By default, the screen is on DCI-P3 (vivid), and you can choose between that, Saturated (DCI-P3 boosted) and Original (sRGB). You can customize your colors right down to saturation, hue, contrast and gamma.
sRGB is very very accurate, and it’s the profile of our choice as it didn’t seem to have any bias on any side. It’s a gorgeous screen with great qualifications to watch anything you throw at it with great detail and color accuracy. It’s pretty important if you’re going to be taking all those photos and needing the utmost color accuraccy to judge.
As for gaming, the Xiaomi 13 Pro took the longest time before it started throttling, making it one of the most suitable phones for sustained gaming and even handling hot temperatures. We did 2 CPU throttling tests and in the first hour, the Xiaomi 13 Pro scored 79% in stability, followed by 62% thereafter. Games like Honkai Impact, Mobile Legends, Eversoul and Diablo Immortal ran buttery quick and smooth, with the device being no more than warm on our hands. What mattered here is how long the Xiaomi 13 Pro could last before hiccups happen from long haul gaming, and we’re pleased to say that it’s going to take at least 2 hours continuous before noticeable throttling and frame-drops happen.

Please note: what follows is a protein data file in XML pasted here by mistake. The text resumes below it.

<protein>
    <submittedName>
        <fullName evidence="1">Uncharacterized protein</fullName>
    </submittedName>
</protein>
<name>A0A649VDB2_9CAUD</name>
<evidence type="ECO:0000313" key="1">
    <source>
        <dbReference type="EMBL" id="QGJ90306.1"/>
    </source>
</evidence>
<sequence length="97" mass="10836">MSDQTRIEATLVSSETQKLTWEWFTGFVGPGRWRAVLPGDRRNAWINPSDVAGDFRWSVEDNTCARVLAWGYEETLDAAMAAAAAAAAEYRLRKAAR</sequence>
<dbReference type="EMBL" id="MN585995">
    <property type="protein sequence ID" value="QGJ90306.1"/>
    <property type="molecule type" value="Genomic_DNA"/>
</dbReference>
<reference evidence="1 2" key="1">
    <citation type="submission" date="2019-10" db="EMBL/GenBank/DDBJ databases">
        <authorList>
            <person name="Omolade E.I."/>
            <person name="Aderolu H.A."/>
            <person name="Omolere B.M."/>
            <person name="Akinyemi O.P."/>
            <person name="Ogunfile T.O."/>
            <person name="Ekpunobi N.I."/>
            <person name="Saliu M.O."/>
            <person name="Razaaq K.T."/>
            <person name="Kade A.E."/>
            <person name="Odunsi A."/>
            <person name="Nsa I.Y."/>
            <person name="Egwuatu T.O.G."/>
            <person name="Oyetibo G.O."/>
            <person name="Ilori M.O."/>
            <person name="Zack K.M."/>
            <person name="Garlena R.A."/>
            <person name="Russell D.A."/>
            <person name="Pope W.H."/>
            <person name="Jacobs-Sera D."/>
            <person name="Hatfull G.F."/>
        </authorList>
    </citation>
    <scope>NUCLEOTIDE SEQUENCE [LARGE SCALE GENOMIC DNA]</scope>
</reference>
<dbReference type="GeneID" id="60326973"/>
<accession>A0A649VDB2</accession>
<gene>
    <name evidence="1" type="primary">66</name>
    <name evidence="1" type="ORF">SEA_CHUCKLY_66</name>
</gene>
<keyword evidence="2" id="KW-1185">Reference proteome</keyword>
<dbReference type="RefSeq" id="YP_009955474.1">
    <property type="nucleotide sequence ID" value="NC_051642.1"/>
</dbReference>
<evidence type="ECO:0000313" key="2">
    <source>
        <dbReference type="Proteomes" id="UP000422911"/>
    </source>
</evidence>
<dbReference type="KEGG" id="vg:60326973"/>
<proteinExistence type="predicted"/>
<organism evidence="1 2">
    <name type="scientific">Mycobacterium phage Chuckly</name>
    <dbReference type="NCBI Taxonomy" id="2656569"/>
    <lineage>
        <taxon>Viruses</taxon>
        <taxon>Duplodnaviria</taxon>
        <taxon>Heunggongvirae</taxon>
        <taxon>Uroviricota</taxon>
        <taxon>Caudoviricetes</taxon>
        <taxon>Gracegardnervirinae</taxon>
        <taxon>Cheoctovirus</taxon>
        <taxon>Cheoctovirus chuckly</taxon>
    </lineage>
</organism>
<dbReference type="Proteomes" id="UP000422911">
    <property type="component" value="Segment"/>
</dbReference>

It’s by far one of the most impressive non-gaming dedicated smartphones I have ever used this year. Xiaomi really delivered performance all-across the board here.
With a 4,820 mAh battery, the Xiaomi 13 Pro can command 2 days of battery life on normal use easily, and even on the busiest of days, you can get home with about 20% left in the tank. During our full photo-video tests from 10am till 8pm, the Xiaomi 13 Pro managed to go home with a surprising 30% which is shocking considering using the camera hardware is actually quite power-consuming.